- You may need legal counsel to force them to process your claim properly. Your policy details exactly what is required for different types of claims, so review it carefully and don’t provide more than is necessary.
Staying on top of documentation needs and not giving in to unreasonable demands is key. While insurance companies may try to take advantage of people’s lack of knowledge about the claims process, you have rights as a policyholder.
Insurance companies will scrutinize your policy details to find any reason to deny a claim. Double-check that all information in your policy documents is correct and up to date. Things like an incorrect address or vehicle details could be used against you.
Make sure you understand your policy’s lapse conditions. If you miss a payment by even a day, your coverage could be void – leaving you on the hook for costs. Set up automatic payments, if possible, to avoid issues. Review your policy’s grace period details and know the exact date payments are due to prevent unintended lapses.
Stay on top of any policy changes as well. If certain coverage limits or deductibles have changed and you’re unaware, the insurance company may try to apply updated details to a claim that should be covered under the previous policy terms. Review any policy renewal paperwork carefully to ensure you understand all changes before signing.
Insurance companies will often make an initial settlement offer far below what they know the claim is worth. They’re hoping you’ll accept the offer just to be done with the hassle. Don’t fall for it.
These “lowball” offers are a common tactic to save the insurance company money. They rely on the fact that many people don’t have the time, energy or resources to dispute the offer and will take whatever they can get. But you deserve to be fully compensated for your loss.
Do some research on your own to determine a fair settlement amount for your claim. Check recent payouts for similar claims, get estimates to repair or replace damaged property, or talk to others in your industry or neighborhood. Come armed with facts and evidence to support why their initial offer is too low. You can then counter with a reasonable counteroffer backed by your research.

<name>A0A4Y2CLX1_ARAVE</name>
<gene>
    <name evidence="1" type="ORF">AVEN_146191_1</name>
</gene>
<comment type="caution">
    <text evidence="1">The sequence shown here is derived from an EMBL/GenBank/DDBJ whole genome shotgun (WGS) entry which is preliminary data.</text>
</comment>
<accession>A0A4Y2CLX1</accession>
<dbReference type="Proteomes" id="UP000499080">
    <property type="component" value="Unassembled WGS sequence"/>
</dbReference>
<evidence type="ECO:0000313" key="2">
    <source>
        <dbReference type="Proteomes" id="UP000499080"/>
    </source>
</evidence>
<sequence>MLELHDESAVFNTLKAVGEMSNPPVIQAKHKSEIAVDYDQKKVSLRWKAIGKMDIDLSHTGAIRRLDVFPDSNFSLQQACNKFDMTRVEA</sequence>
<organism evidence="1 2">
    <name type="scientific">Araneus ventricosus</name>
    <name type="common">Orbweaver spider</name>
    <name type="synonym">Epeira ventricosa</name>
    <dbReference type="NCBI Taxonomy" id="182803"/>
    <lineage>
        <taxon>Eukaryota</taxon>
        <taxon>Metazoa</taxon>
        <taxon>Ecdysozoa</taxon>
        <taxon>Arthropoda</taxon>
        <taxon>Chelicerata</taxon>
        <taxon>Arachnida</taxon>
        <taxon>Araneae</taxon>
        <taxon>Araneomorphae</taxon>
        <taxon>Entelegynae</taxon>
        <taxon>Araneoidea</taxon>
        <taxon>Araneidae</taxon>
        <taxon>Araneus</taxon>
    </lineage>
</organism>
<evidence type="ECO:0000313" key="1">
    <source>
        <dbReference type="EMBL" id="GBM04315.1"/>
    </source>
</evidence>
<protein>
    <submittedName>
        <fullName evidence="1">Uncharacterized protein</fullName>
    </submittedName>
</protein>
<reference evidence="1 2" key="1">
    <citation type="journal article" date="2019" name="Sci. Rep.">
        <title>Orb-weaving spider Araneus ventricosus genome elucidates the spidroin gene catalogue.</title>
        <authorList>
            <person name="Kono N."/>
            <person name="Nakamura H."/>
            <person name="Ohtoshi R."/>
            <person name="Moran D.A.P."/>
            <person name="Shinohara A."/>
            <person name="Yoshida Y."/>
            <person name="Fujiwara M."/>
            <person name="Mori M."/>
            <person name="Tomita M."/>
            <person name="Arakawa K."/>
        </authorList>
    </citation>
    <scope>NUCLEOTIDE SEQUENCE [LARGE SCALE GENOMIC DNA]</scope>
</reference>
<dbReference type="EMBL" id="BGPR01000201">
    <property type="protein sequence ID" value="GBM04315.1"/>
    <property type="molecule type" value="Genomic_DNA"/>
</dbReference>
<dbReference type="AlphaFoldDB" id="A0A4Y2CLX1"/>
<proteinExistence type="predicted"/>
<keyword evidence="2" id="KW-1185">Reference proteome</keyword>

Insurance companies often claim that you were partially at fault for an accident to reduce the amount they pay. This is known as “comparative negligence.” They may argue that:
- You weren’t paying full attention while driving.
- You were speeding or violating other traffic laws.
- You didn’t take proper precautions as a pedestrian or cyclist.
Don’t let them get away with this. You have rights, and unless it’s clear you were mostly or entirely at fault, they still owe you compensation.
Staying calm and knowing your rights will help prevent insurance companies from taking advantage of comparative negligence to deny you fair compensation. Don’t let their tactics intimidate you into backing down from a legitimate claim.
If an Insurance Company is Trying to Get Out of Setting Your Claim, Contact a Fort Lauderdale Car Accident Lawyer
Insurance companies are in the business of making money, not paying out claims. They have teams of lawyers and adjusters whose sole purpose is to deny or limit the amount of claims paid out. Don’t be naive in thinking they have your best interests at heart.
The best way to stand up to manipulative insurance companies is to hire an experienced Fort Lauderdale car accident lawyer. A Fort Lauderdale, Florida, lawyer specializing in auto accidents and personal injury claims will know all the tactics used to deny claims and how to counter them. They can handle the negotiations and pursue legal action to get you the maximum compensation you deserve.
Don’t let an insurance company take advantage of you after an accident. Contact Frankl Kominsky, a car accident lawyer serving Fort Lauderdale, today at (561) 800-8000. We are here for you.